'Ishi no ma' are the slabs of stones that are laid in as a walkway in the open air courtyard that connects the main hall and the worship hall on the grounds of a large shrine. The courtyard has been iced over, but something has been spread on the smooth walkway slabs to turn the ice on it into slush so people will be able to come and go on it. By wondering about why the walkway is slush, Buson is able to draw a contrast between it and the rest of the courtyard that is still skimmed by a smooth pristine layer of ice.
Tr. Jim Wilson, comment James Karkoski - facebook

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. yamadera no suzuri ni hayashi hatsugoori .
山寺の硯に早し初氷 

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初霜や吹き返しある葛の葉に
hatsushimo ya fukikaeshi aru kuzu no ha ni

The year's first frost--
On the kudzu leaves
Flipped over by the wind before.
Tr. Nelson and Saito


First frost of the year!
On the kudzu leaves that are
blown upside over.


The broad kudzu leaves attached to the vine are easily blown around by the wind and Japanese poets have been writing about them for centuries. Bashō wrote a haiku about noticing the frost on the front of the leaves and Buson is noticing it on the leaves that have been turned upside by the wind.
Another example of the different positional kind of perception that Buson was able to look at the world with.
Tr. and comment James Karkoski - facebook


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初霜やわづらふ鶴を遠く見る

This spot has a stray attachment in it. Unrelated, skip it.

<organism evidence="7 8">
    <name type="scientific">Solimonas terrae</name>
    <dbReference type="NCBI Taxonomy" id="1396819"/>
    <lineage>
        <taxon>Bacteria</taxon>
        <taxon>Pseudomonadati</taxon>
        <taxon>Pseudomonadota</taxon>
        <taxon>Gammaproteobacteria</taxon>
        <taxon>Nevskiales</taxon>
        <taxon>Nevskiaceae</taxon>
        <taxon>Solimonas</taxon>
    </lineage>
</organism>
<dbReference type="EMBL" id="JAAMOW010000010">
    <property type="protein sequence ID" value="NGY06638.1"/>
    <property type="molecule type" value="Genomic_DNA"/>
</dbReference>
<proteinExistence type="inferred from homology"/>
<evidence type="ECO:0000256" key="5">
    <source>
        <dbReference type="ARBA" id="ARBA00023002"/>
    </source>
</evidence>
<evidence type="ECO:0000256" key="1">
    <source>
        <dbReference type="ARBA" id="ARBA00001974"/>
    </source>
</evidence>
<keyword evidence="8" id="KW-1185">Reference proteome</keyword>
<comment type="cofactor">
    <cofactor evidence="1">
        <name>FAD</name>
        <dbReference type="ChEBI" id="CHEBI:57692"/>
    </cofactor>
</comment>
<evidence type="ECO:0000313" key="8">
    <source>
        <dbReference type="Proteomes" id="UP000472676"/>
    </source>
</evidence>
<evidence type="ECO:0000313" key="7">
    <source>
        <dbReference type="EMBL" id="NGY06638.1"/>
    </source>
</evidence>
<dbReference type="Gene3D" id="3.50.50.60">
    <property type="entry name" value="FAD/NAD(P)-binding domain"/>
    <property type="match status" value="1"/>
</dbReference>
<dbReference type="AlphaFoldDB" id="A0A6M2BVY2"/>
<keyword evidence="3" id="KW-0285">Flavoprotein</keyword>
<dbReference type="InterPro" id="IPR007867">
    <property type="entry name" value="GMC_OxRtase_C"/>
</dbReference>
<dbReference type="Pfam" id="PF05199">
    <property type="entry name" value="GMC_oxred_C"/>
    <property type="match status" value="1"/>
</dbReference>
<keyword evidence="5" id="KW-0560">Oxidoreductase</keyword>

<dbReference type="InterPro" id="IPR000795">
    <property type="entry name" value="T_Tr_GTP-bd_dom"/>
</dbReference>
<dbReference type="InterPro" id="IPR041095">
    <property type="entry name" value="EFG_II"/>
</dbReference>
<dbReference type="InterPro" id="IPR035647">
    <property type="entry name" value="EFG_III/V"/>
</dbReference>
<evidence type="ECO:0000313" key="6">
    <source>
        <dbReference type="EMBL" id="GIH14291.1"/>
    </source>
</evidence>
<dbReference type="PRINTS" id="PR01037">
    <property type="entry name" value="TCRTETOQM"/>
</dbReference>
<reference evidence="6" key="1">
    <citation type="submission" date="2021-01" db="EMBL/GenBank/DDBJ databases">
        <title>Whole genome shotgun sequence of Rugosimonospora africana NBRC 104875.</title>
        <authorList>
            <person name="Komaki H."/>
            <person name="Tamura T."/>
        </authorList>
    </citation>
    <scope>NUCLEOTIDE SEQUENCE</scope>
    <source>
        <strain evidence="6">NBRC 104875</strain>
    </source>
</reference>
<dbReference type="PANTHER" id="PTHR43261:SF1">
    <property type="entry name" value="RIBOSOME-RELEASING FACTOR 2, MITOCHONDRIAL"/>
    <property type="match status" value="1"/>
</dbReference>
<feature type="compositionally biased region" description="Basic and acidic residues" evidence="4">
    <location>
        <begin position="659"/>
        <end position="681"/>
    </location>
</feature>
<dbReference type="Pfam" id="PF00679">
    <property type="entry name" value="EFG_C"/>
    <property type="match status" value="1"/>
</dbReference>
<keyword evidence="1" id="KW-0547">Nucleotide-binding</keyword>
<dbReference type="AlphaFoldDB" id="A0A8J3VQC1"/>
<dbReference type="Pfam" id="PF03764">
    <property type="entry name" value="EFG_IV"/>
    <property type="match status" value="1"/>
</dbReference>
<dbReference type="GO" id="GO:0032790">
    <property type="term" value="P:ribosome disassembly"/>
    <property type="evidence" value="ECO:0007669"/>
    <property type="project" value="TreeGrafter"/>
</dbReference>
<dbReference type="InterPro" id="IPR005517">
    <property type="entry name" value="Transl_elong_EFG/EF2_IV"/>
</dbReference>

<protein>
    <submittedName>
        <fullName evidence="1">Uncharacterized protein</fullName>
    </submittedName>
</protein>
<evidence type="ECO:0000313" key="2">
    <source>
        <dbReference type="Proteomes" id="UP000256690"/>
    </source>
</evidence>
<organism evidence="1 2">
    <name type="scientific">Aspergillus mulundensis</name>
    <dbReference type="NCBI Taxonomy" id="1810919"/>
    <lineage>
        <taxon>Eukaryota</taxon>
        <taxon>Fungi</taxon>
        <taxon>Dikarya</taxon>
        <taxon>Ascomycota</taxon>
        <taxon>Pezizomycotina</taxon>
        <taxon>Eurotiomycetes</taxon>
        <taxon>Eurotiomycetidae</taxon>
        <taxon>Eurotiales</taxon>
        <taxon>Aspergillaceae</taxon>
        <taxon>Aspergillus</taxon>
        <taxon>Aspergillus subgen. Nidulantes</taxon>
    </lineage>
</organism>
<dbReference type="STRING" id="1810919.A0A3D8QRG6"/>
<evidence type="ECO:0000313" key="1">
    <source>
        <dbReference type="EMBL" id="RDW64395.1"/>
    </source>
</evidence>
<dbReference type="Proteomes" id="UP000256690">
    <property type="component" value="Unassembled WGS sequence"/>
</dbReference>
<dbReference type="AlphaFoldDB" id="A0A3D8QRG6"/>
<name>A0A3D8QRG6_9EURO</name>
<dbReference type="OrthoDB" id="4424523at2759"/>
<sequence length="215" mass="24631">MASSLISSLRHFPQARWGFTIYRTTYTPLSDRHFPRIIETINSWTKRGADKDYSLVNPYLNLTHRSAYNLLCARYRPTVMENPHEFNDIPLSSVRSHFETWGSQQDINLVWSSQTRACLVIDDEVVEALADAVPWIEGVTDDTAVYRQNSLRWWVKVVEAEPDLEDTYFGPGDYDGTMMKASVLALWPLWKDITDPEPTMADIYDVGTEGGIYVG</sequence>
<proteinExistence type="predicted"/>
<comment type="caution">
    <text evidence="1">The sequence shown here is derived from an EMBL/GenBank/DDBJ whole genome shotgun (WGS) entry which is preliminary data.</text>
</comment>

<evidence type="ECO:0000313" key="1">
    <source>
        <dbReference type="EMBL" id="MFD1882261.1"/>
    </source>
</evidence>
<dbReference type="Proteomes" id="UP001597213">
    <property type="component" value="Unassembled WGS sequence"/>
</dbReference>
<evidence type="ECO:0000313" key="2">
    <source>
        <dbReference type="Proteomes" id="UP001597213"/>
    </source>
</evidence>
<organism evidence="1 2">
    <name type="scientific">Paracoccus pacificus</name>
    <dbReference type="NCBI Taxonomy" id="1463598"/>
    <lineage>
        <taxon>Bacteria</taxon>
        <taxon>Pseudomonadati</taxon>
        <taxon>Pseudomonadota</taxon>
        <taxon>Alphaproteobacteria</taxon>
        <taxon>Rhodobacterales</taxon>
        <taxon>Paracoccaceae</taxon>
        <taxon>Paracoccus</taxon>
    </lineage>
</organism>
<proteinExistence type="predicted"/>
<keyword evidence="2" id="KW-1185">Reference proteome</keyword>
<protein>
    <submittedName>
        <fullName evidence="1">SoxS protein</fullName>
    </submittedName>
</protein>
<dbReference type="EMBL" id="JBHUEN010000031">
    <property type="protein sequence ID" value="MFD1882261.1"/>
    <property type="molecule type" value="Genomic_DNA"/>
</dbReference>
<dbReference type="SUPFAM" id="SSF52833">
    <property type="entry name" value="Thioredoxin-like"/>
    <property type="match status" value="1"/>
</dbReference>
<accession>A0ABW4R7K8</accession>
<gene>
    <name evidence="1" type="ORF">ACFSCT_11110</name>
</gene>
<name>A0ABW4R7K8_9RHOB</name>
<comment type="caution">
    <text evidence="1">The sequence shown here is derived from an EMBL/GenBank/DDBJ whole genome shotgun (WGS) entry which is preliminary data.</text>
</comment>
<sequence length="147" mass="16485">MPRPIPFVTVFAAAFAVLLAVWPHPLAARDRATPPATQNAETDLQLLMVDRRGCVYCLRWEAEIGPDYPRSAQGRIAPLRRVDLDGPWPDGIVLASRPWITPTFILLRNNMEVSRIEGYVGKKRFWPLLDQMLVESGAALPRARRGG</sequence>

hatsushimo ya wazurau tsuru o tooku miru

The year's first frost--
An ailing crane
In the distance seen.
Tr. Nelson and Saito

winter's first frost--
visible in the distance
an ailing crane
Tr. Ueda

the first frost;
seeing a suffering crane
in the distance
Tr. Michael Haldane


The first frost has fallen!
Worn suffering cranes
will be seen from afar.


Cranes are migratory birds that come into Japan from Korea and China at the start of winter. The first frost means the coming of winter, and Buson expects that the weary cranes ending their migration won't be far behind. The Japanese often just use the dictionary form of verbs as the future tense and I think it is clear that Buson is indicating a future action here. It could also be argued here that he might be talking about a habitual action, and so the present tense 'are seen' can be read too. But I think the probability of the cranes always showing up on the first day of frost is an improbable argument.
Tr. and comment : James Karkoski - facebook

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初潮に追はれてのぼる小魚かな
hatsushio ni owarete noboru shoogyo kana

By the first full tide
Pursued Upstream
swim the fries.
Tr. Nelson and Saito

By the high tide
swept away so they swim upstream,
the tiny fish!
Tr. Sawa and Shiffert


Being pursued
by a strong autumn moon tide....
the small fish climb upstream!

Pressed by the strong
autumn moon tide to rise up;
the small fish of the sea!


Hatsushio is the tide that is caused by the full moon that occurs on the 15th day of the 8th month of the lunar calendar.
By the solar calendar it now occurs in September. Since the moon affects the tides, this very bright moon is considered to cause the strongest tides of the year.